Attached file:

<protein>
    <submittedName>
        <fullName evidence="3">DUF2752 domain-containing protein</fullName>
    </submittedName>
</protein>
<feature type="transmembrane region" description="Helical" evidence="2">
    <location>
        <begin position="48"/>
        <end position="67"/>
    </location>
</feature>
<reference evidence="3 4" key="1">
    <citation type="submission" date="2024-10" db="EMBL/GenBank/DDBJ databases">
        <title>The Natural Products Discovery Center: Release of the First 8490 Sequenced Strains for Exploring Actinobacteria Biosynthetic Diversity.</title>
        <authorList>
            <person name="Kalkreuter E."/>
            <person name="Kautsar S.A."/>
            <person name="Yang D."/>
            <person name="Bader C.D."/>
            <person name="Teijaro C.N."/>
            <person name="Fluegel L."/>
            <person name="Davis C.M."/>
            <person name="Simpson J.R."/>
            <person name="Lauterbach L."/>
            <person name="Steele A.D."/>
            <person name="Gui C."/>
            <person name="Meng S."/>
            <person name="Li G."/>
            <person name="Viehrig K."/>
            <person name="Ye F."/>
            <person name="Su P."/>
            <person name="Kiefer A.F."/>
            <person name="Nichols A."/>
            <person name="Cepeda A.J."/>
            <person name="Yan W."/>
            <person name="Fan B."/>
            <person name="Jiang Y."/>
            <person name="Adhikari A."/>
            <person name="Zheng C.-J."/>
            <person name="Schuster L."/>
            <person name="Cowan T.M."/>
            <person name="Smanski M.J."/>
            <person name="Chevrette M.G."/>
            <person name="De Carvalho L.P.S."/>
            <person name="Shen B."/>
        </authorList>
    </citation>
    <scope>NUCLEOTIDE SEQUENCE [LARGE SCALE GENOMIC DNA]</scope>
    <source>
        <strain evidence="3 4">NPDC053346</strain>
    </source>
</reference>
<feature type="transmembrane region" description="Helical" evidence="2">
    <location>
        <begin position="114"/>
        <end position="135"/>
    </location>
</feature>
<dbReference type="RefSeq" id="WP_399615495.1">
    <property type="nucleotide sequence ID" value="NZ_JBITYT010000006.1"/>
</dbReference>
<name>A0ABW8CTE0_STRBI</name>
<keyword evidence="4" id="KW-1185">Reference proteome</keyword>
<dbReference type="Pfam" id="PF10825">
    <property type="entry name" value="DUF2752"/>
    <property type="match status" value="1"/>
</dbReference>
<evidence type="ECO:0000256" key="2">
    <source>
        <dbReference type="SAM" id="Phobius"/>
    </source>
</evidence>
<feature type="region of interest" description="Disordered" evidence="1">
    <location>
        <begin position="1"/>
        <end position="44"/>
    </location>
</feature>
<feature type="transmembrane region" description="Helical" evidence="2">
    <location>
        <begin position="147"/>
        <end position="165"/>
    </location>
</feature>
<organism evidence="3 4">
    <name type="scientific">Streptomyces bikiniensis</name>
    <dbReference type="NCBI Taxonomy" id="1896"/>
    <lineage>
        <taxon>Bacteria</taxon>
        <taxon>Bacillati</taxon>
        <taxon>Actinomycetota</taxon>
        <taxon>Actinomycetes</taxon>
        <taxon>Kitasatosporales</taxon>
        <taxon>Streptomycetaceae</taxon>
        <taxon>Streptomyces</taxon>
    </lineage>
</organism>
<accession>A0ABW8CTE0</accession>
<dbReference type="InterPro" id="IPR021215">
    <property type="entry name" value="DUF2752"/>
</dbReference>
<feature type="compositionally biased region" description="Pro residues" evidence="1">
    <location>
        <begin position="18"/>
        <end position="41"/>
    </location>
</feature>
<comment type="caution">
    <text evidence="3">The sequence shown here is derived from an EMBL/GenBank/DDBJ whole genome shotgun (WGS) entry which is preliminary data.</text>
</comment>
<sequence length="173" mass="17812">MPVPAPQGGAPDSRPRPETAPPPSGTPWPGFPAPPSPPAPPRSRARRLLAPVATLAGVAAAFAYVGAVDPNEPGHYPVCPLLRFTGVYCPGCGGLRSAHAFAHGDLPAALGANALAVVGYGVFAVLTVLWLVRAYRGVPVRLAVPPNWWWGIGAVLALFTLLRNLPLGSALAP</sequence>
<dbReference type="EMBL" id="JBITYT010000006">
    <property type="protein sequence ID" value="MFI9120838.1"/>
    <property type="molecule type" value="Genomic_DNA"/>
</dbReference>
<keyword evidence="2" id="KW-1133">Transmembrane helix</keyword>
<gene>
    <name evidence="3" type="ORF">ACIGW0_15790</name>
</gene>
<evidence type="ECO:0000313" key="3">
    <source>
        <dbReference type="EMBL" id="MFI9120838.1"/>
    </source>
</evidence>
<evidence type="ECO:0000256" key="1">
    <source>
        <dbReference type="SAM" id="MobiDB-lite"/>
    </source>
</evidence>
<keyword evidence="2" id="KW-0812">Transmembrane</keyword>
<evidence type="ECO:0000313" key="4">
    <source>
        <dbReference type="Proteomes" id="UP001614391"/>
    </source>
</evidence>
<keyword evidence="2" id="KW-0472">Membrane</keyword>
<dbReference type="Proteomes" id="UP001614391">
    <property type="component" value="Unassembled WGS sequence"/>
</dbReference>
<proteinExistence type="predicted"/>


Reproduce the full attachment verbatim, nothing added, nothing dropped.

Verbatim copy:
<protein>
    <submittedName>
        <fullName evidence="3">DUF2752 domain-containing protein</fullName>
    </submittedName>
</protein>
<feature type="transmembrane region" description="Helical" evidence="2">
    <location>
        <begin position="48"/>
        <end position="67"/>
    </location>
</feature>
<reference evidence="3 4" key="1">
    <citation type="submission" date="2024-10" db="EMBL/GenBank/DDBJ databases">
        <title>The Natural Products Discovery Center: Release of the First 8490 Sequenced Strains for Exploring Actinobacteria Biosynthetic Diversity.</title>
        <authorList>
            <person name="Kalkreuter E."/>
            <person name="Kautsar S.A."/>
            <person name="Yang D."/>
            <person name="Bader C.D."/>
            <person name="Teijaro C.N."/>
            <person name="Fluegel L."/>
            <person name="Davis C.M."/>
            <person name="Simpson J.R."/>
            <person name="Lauterbach L."/>
            <person name="Steele A.D."/>
            <person name="Gui C."/>
            <person name="Meng S."/>
            <person name="Li G."/>
            <person name="Viehrig K."/>
            <person name="Ye F."/>
            <person name="Su P."/>
            <person name="Kiefer A.F."/>
            <person name="Nichols A."/>
            <person name="Cepeda A.J."/>
            <person name="Yan W."/>
            <person name="Fan B."/>
            <person name="Jiang Y."/>
            <person name="Adhikari A."/>
            <person name="Zheng C.-J."/>
            <person name="Schuster L."/>
            <person name="Cowan T.M."/>
            <person name="Smanski M.J."/>
            <person name="Chevrette M.G."/>
            <person name="De Carvalho L.P.S."/>
            <person name="Shen B."/>
        </authorList>
    </citation>
    <scope>NUCLEOTIDE SEQUENCE [LARGE SCALE GENOMIC DNA]</scope>
    <source>
        <strain evidence="3 4">NPDC053346</strain>
    </source>
</reference>
<feature type="transmembrane region" description="Helical" evidence="2">
    <location>
        <begin position="114"/>
        <end position="135"/>
    </location>
</feature>
<dbReference type="RefSeq" id="WP_399615495.1">
    <property type="nucleotide sequence ID" value="NZ_JBITYT010000006.1"/>
</dbReference>
<name>A0ABW8CTE0_STRBI</name>
<keyword evidence="4" id="KW-1185">Reference proteome</keyword>
<dbReference type="Pfam" id="PF10825">
    <property type="entry name" value="DUF2752"/>
    <property type="match status" value="1"/>
</dbReference>
<evidence type="ECO:0000256" key="2">
    <source>
        <dbReference type="SAM" id="Phobius"/>
    </source>
</evidence>
<feature type="region of interest" description="Disordered" evidence="1">
    <location>
        <begin position="1"/>
        <end position="44"/>
    </location>
</feature>
<feature type="transmembrane region" description="Helical" evidence="2">
    <location>
        <begin position="147"/>
        <end position="165"/>
    </location>
</feature>
<organism evidence="3 4">
    <name type="scientific">Streptomyces bikiniensis</name>
    <dbReference type="NCBI Taxonomy" id="1896"/>
    <lineage>
        <taxon>Bacteria</taxon>
        <taxon>Bacillati</taxon>
        <taxon>Actinomycetota</taxon>
        <taxon>Actinomycetes</taxon>
        <taxon>Kitasatosporales</taxon>
        <taxon>Streptomycetaceae</taxon>
        <taxon>Streptomyces</taxon>
    </lineage>
</organism>
<accession>A0ABW8CTE0</accession>
<dbReference type="InterPro" id="IPR021215">
    <property type="entry name" value="DUF2752"/>
</dbReference>
<feature type="compositionally biased region" description="Pro residues" evidence="1">
    <location>
        <begin position="18"/>
        <end position="41"/>
    </location>
</feature>
<comment type="caution">
    <text evidence="3">The sequence shown here is derived from an EMBL/GenBank/DDBJ whole genome shotgun (WGS) entry which is preliminary data.</text>
</comment>
<sequence length="173" mass="17812">MPVPAPQGGAPDSRPRPETAPPPSGTPWPGFPAPPSPPAPPRSRARRLLAPVATLAGVAAAFAYVGAVDPNEPGHYPVCPLLRFTGVYCPGCGGLRSAHAFAHGDLPAALGANALAVVGYGVFAVLTVLWLVRAYRGVPVRLAVPPNWWWGIGAVLALFTLLRNLPLGSALAP</sequence>
<dbReference type="EMBL" id="JBITYT010000006">
    <property type="protein sequence ID" value="MFI9120838.1"/>
    <property type="molecule type" value="Genomic_DNA"/>
</dbReference>
<keyword evidence="2" id="KW-1133">Transmembrane helix</keyword>
<gene>
    <name evidence="3" type="ORF">ACIGW0_15790</name>
</gene>
<evidence type="ECO:0000313" key="3">
    <source>
        <dbReference type="EMBL" id="MFI9120838.1"/>
    </source>
</evidence>
<evidence type="ECO:0000256" key="1">
    <source>
        <dbReference type="SAM" id="MobiDB-lite"/>
    </source>
</evidence>
<keyword evidence="2" id="KW-0812">Transmembrane</keyword>
<evidence type="ECO:0000313" key="4">
    <source>
        <dbReference type="Proteomes" id="UP001614391"/>
    </source>
</evidence>
<keyword evidence="2" id="KW-0472">Membrane</keyword>
<dbReference type="Proteomes" id="UP001614391">
    <property type="component" value="Unassembled WGS sequence"/>
</dbReference>
<proteinExistence type="predicted"/>